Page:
This week, both undergraduate and graduate students will vote to elect a trustee from the graduate and professional student community. This trustee will be responsible for not only representing graduate and professional students, but also for weighing in on broad policies pursued by the Board of Trustees. Over his five years in student governance, Darrick Nighthawk Evensen grad has demonstrated that he is the best candidate for the position.
Evensen has the experience working in student governance to understand the issues that not only affect the graduate and professional student community, but also the Cornell community as a whole. Evensen served on the Graduate and Professional Student Assembly from 2007 to 2010, giving him an intimate understanding of graduate student issues. He served as president of that body from 2009 to 2010, when he was elected to his first term as a student trustee.
He has rightly identified graduate student housing and the cohesiveness of a community with 93 fields of graduate study and three professional schools as the main issues that will continue to affect graduate and professional students in the future. His experience working with the Cornell administration and students makes him the most capable candidate to tackle these substantial challenges.
Beyond the issues that affect the graduate and professional student community, Evensen has worked to address challenges that affect the broader community. For example, Evensen is one of two students on the University Gorge Safety committee, which is working to implement the recommendations made by President David Skorton to enhance the safety of the gorges. Doing so shows a willingness to represent the interests of the broader community, which is absolutely essential for a University trustee.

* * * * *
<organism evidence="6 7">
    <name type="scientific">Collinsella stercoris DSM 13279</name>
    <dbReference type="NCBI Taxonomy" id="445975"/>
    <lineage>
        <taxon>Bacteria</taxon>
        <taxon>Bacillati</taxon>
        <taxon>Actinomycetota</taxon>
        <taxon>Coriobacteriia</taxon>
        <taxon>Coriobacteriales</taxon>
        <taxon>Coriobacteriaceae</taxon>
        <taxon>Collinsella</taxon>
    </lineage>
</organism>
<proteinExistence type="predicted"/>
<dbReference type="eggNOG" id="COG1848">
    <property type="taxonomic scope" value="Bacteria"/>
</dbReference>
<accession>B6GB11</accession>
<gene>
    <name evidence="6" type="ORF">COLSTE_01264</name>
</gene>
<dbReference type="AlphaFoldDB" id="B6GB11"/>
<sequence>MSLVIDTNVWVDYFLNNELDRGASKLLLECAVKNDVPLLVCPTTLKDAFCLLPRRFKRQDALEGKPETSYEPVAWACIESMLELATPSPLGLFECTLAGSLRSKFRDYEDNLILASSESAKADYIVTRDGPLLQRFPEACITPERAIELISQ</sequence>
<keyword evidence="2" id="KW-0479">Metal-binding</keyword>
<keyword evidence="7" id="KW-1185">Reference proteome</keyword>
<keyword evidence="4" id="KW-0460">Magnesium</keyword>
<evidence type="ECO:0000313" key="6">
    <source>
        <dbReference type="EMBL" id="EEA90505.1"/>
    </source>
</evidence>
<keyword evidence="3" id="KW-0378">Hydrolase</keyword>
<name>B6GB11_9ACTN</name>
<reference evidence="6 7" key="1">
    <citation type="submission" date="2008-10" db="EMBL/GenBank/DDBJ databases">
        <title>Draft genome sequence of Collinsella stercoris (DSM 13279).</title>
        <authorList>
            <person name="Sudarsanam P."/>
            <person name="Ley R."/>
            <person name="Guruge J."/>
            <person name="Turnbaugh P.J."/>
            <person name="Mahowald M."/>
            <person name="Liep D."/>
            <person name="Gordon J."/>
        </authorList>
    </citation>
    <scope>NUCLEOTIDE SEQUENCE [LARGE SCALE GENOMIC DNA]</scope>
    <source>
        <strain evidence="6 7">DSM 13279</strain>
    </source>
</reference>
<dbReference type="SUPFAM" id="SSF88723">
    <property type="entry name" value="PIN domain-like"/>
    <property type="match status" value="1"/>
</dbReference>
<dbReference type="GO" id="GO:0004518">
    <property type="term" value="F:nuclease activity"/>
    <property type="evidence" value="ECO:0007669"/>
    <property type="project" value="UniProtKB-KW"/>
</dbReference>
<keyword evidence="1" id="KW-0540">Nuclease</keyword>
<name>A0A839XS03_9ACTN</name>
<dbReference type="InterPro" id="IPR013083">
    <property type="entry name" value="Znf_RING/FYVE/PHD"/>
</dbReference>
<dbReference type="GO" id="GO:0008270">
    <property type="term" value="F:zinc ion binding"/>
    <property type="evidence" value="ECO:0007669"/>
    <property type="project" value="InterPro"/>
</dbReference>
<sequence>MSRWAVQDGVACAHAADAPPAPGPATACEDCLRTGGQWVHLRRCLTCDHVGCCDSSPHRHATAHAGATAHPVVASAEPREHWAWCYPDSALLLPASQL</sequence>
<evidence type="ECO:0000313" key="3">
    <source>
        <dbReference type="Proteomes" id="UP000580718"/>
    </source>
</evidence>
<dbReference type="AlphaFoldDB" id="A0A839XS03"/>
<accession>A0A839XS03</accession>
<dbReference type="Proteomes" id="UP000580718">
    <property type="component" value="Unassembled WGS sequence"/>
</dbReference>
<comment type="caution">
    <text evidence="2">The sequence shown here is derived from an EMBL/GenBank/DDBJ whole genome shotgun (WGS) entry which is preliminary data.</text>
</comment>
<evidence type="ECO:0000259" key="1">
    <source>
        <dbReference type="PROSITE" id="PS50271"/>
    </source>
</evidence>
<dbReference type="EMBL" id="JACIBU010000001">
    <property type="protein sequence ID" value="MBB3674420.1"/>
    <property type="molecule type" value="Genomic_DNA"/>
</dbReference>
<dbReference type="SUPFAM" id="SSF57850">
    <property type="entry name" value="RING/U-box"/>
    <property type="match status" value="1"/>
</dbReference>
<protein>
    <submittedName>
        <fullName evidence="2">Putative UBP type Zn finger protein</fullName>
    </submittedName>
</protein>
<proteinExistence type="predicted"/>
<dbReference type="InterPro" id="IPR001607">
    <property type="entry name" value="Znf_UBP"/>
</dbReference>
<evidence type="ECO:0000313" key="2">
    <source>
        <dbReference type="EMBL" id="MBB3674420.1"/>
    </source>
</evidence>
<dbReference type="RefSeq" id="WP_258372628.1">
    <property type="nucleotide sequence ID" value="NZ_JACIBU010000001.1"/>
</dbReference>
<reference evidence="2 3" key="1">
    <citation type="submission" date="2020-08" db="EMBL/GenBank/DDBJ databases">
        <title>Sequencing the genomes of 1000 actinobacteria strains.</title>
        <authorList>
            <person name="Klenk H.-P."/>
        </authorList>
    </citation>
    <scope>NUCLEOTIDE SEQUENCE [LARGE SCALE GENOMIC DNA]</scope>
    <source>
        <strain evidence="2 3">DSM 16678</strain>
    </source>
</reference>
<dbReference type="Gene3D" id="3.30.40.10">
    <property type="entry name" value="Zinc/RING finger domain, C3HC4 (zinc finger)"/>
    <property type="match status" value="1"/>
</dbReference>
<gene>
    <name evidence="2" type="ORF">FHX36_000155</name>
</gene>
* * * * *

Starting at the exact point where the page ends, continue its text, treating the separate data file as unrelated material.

Additionally, Evensen has put forward the most comprehensive platform of the two candidates. His platform shows a willingness to think beyond the graduate community. His platform touches on points ranging from the state of Collegetown to boosting diversity on campus to gorge safety initiatives. The comprehensiveness of his platform and the ease with which he can discuss these disparate topics demonstrates his broad knowledge of the issues that affect all Cornellians.
We hope that in a second term, Evansen will be able to build on his weaknesses and take strong stances that may be in opposition to the views of the Board. When asked to name a decision that the Board of Trustees made that he disagreed with, Evensen only said that there must be more transparency in committee meeting and that more student input must be garnered to give the proposals legitimacy. This response indicates an inclination to go along with the majority opinion of the Board. We hope that, if reelected, Evensen will not simply follow the majority, but will publicly take stances that members of the Board may disagree with.
Despite our reservations, we believe that Evensen will not shy away from ensuring that all constituencies and concerns are represented at Board of Trustees meetings. He has the knowledge of the workings of the University that will allow him to succeed in a second term.